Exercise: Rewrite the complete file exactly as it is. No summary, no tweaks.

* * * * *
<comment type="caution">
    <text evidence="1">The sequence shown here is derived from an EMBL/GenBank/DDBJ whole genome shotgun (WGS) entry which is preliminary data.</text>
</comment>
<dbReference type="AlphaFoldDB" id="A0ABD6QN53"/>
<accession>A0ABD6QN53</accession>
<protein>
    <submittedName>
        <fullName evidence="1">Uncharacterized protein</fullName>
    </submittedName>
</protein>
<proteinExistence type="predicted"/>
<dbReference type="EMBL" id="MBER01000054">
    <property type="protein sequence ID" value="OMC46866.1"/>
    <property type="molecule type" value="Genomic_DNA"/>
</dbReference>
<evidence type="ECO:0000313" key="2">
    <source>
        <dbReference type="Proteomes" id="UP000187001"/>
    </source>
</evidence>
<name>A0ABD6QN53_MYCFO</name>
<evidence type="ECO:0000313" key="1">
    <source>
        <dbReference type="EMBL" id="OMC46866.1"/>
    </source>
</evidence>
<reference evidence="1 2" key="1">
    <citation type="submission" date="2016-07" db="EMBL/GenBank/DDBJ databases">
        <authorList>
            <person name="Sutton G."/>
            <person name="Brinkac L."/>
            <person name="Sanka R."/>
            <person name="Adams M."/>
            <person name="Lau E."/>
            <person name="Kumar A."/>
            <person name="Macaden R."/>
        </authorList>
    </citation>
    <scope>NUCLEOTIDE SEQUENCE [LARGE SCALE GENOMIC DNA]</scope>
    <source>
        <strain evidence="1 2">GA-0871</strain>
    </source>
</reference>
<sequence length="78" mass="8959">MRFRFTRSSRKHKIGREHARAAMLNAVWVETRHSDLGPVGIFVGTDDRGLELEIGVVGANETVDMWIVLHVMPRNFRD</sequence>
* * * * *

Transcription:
<comment type="caution">
    <text evidence="1">The sequence shown here is derived from an EMBL/GenBank/DDBJ whole genome shotgun (WGS) entry which is preliminary data.</text>
</comment>
<dbReference type="AlphaFoldDB" id="A0ABD6QN53"/>
<accession>A0ABD6QN53</accession>
<protein>
    <submittedName>
        <fullName evidence="1">Uncharacterized protein</fullName>
    </submittedName>
</protein>
<proteinExistence type="predicted"/>
<dbReference type="EMBL" id="MBER01000054">
    <property type="protein sequence ID" value="OMC46866.1"/>
    <property type="molecule type" value="Genomic_DNA"/>
</dbReference>
<evidence type="ECO:0000313" key="2">
    <source>
        <dbReference type="Proteomes" id="UP000187001"/>
    </source>
</evidence>
<name>A0ABD6QN53_MYCFO</name>
<evidence type="ECO:0000313" key="1">
    <source>
        <dbReference type="EMBL" id="OMC46866.1"/>
    </source>
</evidence>
<reference evidence="1 2" key="1">
    <citation type="submission" date="2016-07" db="EMBL/GenBank/DDBJ databases">
        <authorList>
            <person name="Sutton G."/>
            <person name="Brinkac L."/>
            <person name="Sanka R."/>
            <person name="Adams M."/>
            <person name="Lau E."/>
            <person name="Kumar A."/>
            <person name="Macaden R."/>
        </authorList>
    </citation>
    <scope>NUCLEOTIDE SEQUENCE [LARGE SCALE GENOMIC DNA]</scope>
    <source>
        <strain evidence="1 2">GA-0871</strain>
    </source>
</reference>
<sequence length="78" mass="8959">MRFRFTRSSRKHKIGREHARAAMLNAVWVETRHSDLGPVGIFVGTDDRGLELEIGVVGANETVDMWIVLHVMPRNFRD</sequence>